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Re: I-D ACTION:draft-arun-ncc-smtp-01.txt

2004-04-12 11:48:36
On Mon, 12 Apr 2004 10:36:54 PDT, ned+ietf-smtp(_at_)mrochek(_dot_)com said:

This makes me wonder if a modified version of this proposal would be
acceptable. Suppose the applicability of ncc was limited to list processors.
We've long argued that list procesors operate at the MUA level and not at the
MTA level. A mechanism that provides information to a list processor
(specifically, it tells it to exclude certain addresses from the expansion)
could legtimately be done with a header.

That has possibilities, but....

The real question here is what this mechanism is intended to be used for. (The
draft really doesn't say.) If the intent is to provide a security mechanism
where specific people are reliably prevented from receiving mail as well as
being prevented from seeing that they were excluded, then an SMTP extension is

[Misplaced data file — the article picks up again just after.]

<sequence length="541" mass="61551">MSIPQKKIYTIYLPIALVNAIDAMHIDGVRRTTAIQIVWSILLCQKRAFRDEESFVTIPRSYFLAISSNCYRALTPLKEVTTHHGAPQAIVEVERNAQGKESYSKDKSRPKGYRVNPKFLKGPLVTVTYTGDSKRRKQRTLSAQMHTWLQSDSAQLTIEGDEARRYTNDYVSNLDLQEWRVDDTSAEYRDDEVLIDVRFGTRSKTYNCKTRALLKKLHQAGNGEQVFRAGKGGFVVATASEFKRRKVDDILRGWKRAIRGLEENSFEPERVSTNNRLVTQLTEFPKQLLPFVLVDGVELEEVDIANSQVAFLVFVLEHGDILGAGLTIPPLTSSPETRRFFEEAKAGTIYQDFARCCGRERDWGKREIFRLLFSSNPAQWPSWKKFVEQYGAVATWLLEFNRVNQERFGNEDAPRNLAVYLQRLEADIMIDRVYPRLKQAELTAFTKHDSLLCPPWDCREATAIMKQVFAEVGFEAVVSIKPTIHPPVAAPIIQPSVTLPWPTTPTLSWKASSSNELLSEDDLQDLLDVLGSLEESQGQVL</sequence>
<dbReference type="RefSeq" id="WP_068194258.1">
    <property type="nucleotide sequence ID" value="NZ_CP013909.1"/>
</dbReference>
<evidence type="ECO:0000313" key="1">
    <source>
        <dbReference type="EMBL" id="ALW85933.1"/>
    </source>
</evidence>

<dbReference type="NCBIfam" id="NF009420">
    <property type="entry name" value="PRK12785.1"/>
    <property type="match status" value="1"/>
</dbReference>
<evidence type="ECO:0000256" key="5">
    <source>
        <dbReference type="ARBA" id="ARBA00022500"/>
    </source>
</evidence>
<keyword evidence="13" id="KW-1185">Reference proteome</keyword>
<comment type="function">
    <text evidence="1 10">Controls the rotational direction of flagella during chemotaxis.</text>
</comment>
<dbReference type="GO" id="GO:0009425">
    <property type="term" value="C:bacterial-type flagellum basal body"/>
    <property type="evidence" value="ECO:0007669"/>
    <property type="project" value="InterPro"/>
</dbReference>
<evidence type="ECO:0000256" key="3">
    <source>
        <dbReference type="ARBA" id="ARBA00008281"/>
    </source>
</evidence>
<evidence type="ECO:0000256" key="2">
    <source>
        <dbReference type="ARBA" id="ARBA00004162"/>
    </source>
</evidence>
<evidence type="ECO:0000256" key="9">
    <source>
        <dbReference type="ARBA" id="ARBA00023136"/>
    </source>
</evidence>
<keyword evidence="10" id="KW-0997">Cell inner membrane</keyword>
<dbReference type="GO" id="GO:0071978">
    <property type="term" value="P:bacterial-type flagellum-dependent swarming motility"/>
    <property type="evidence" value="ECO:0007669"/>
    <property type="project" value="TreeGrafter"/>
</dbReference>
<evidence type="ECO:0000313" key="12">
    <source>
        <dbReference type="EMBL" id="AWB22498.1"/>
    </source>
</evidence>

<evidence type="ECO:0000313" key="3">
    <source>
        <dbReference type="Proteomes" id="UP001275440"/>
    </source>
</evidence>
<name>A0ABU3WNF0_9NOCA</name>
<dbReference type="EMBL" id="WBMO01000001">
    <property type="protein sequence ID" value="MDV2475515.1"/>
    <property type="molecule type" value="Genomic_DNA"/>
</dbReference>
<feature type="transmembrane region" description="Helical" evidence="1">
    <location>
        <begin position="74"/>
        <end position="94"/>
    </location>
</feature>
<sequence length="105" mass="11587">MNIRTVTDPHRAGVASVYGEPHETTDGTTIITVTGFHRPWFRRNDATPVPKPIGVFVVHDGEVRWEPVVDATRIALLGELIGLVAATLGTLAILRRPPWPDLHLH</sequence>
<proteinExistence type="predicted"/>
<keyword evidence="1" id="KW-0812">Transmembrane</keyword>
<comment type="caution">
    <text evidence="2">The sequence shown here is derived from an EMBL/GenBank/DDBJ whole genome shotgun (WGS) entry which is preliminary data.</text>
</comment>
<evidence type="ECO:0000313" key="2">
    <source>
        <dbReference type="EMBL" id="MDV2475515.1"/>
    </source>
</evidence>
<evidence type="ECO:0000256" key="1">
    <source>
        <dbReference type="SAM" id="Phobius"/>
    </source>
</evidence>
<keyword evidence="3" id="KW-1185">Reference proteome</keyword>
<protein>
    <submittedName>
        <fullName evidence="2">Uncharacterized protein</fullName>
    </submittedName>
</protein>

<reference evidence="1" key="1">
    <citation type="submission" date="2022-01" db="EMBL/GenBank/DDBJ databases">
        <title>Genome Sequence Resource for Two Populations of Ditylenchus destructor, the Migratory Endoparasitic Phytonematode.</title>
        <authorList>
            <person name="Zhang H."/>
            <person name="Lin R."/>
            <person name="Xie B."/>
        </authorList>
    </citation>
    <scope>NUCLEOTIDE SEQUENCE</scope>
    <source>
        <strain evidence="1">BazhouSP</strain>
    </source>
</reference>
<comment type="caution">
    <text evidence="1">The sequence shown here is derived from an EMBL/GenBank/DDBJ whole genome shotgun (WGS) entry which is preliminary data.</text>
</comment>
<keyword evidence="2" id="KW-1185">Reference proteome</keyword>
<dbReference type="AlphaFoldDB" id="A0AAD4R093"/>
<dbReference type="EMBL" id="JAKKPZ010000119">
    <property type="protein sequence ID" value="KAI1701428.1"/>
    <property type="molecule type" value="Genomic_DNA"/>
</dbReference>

the only way to do it and the chances of deployment are negligable.

Remember - all it takes is one bozo with a broken/old MUA to do a 'reply all',
and the game is over (the same information leakage issues as the Bcc: issues
discussed in the second paragraph of RFC2821, section 5 (security

Trying to reliably make sure that person A doesn't find out that person B got a
copy of a mail is, in general, a lost cause.

If, on the other hand, the intent is to provide an advisory mechanism to
attempt to block unnecessary message copies in some cases, where it is
understood that the block isn't going to be 100% reliable and where it is
understood that the blocked individual may be aware of the blocking, then a
simple header could be defined. The question then is whether or not such a
mechanism is useful enough to bother. (I have no religion about this 
- extra copies of messages don't bother me although I realize they bother 
people a lot.)

Personally, I just filter duplicates based on Message-ID - but that's a total
non-starter for people who don't have essentially free last-hop bandwidth.

If we're trying to provide advisory eliminate-dups, then a better thing to do
might be to dust off Bernstein's Mail-Followup-To: proposal from http:// - that's already got *some* MUA traction deployed,
and I know of several other MUAs that don't support it mostly because it was
never progressed down the RFC path.

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